SEUs are spatial shadows cast on the surface of the earth by human activities
of certain special sorts. Parcels of landed property in contras are such
as to overlap with real segments of the earth and thus enjoy real physical
properties. They can move in certain special circumstances such as earthquakes,
but then only if there is genuine movement of material.
Different Sorts of Power Over Land
It is clear that the owner of the land has some power over it: it is not clear, however, exactly in what this power consists. Other familiar powers over land come to mind, such as, for example, the power that the state has over land, even when that land is privately owned, or those powers over land arising from someone having leased a given parcel of land. It is not always easy to distinguish between these powers, insofar as they have traditionally been viewed as belonging to the subject-matters of separate disciplines. Morris Cohen, echoing Montesquieu has put it succinctly:
Property and Sovereignty, as every student knows, belong to entirely different branches of the law. Sovereignty is a concept of political or public law and property belongs to civil or private law. This distinction between public and private law is a fixed feature of our law-school curriculum.(12)
The distinction between public and private law is so ingrained in contemporary academic culture that our project of treating powers over land on an equal footing, regardless of whether they arise in the public or private spheres, will raise eyebrows in certain circles. If we are right, however, then the foundations of real estate lie as much in the dimension of (different kinds of) power over land as they do in the physical dimension of land itself. Hence a general ontology of real estate will require in turn a general theory of all of the specific powers that can obtain in different cultures.
Let us, then, focus upon that fundamental feature of landed property: which is power over the land --and leave aside, for the moment at least, contingent and a posteriori distinctions between powers or dominions of different sorts. Moreover, the standard distinction between public and private law will then be inconvenient for our purposes for two reasons.
First, it is anachronistic, for such a wedge between the two realms does not do justice to the state of affairs in earlier times. In feudal Europe, for example, the distinction between powers over land that arose from sovereignty and powers that arose from property simpliciter was not clear at all. In fact, the very separation of sovereignty from property is of importance for our purposes, not least because it helps us to understand those cultures in which this separation has not yet taken place. The inseparability of landed property from some form of what we now would call public rights is acknowledged by Morris Cohen, for the case of medieval England: "Ownership of the land and local political sovereignty were [in this period] inseparable".(13) Legold, King of Belgium, owned Congo. Otto Brunner has analyzed the cases of Austria and Germany at length:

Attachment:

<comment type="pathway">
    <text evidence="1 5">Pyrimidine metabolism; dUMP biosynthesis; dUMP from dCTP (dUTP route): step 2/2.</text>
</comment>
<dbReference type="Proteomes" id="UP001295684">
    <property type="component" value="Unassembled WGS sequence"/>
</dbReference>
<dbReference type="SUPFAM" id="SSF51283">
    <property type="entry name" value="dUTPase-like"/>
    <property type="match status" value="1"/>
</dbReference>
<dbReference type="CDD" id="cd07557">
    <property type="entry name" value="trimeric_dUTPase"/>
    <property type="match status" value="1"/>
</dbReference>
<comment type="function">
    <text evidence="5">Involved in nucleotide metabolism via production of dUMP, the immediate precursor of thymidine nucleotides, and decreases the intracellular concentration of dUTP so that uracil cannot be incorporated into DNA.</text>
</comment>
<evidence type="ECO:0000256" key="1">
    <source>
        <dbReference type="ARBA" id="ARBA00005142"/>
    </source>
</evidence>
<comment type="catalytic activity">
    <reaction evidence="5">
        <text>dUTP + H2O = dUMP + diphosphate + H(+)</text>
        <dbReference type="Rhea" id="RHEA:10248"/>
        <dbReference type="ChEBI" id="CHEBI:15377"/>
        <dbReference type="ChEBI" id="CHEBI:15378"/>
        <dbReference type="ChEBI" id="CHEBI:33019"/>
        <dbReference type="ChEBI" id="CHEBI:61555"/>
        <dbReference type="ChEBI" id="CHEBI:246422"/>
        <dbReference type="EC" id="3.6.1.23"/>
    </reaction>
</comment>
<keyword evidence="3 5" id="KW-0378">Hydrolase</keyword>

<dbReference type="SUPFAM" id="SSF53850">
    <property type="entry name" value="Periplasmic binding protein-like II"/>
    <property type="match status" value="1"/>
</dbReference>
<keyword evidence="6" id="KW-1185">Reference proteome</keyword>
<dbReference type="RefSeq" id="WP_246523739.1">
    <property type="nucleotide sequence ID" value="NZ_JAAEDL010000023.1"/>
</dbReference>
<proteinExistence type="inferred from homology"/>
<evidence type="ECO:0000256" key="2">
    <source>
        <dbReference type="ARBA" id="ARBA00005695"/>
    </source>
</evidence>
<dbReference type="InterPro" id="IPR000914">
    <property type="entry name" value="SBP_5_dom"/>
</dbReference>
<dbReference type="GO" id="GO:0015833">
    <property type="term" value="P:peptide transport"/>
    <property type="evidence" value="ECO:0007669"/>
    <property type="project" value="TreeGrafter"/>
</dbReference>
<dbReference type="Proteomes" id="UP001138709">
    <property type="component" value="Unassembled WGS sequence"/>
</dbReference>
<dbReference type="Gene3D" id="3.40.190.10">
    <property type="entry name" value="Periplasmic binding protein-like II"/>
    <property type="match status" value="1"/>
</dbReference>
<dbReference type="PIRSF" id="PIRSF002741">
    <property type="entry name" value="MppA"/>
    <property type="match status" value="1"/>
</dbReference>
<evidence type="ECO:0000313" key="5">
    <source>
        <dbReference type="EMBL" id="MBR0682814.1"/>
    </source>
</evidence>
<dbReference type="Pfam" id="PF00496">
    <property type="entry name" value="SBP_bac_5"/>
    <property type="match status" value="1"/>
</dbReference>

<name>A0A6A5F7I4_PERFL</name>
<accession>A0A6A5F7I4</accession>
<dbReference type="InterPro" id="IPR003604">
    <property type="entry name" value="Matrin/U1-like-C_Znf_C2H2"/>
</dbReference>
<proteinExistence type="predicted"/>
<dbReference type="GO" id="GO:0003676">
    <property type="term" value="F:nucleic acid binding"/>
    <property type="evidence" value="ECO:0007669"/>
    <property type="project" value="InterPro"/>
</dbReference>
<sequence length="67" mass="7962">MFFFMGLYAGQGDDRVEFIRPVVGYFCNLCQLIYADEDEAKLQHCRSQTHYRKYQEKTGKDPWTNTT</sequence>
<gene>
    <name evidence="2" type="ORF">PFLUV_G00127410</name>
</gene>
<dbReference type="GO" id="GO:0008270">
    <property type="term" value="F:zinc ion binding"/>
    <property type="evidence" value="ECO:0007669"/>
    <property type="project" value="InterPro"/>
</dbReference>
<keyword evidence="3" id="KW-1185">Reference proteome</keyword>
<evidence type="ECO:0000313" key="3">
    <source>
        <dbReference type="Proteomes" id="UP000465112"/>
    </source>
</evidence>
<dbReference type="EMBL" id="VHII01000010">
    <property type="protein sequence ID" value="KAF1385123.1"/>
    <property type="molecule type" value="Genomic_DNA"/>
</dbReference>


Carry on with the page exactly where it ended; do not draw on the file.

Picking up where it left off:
In Germany, as we like to say, the modern state developed at the level of the individual territories, not at the level of the empire. German constitutional historians trace these territories back to the late twelfth century, with the appearance of the territorial lord or prince (the "princepts terrae" or "dominus terrae")... A territorial prince's lordship, originally a complex of diverse rights joined together in the hands of a lord, gradually became a unified whole. Beginning around the fifteenth century, the prince developed a unitary governmental power that transformed the medieval territorium into the "territorial state" of the sixteenth century.(14)
The complex of diverse rights that the medieval prince had was composed of rights that we nowadays would consider to belong some to the sphere of public and some to the sphere of private law. These rights we are here calling powers, in tune with our attempt to get at the root of the issues; the term 'right' is in more need of clarification than is the term 'power'; but more importantly, in different eras and in different cultures what has been understood for property is more accurately described as a 'power' than as a 'right'. (Rights, for example, indicate some sort of reciprocal relation whereby other person has a corresponding duty, which is not always present in all cultures or at all times.)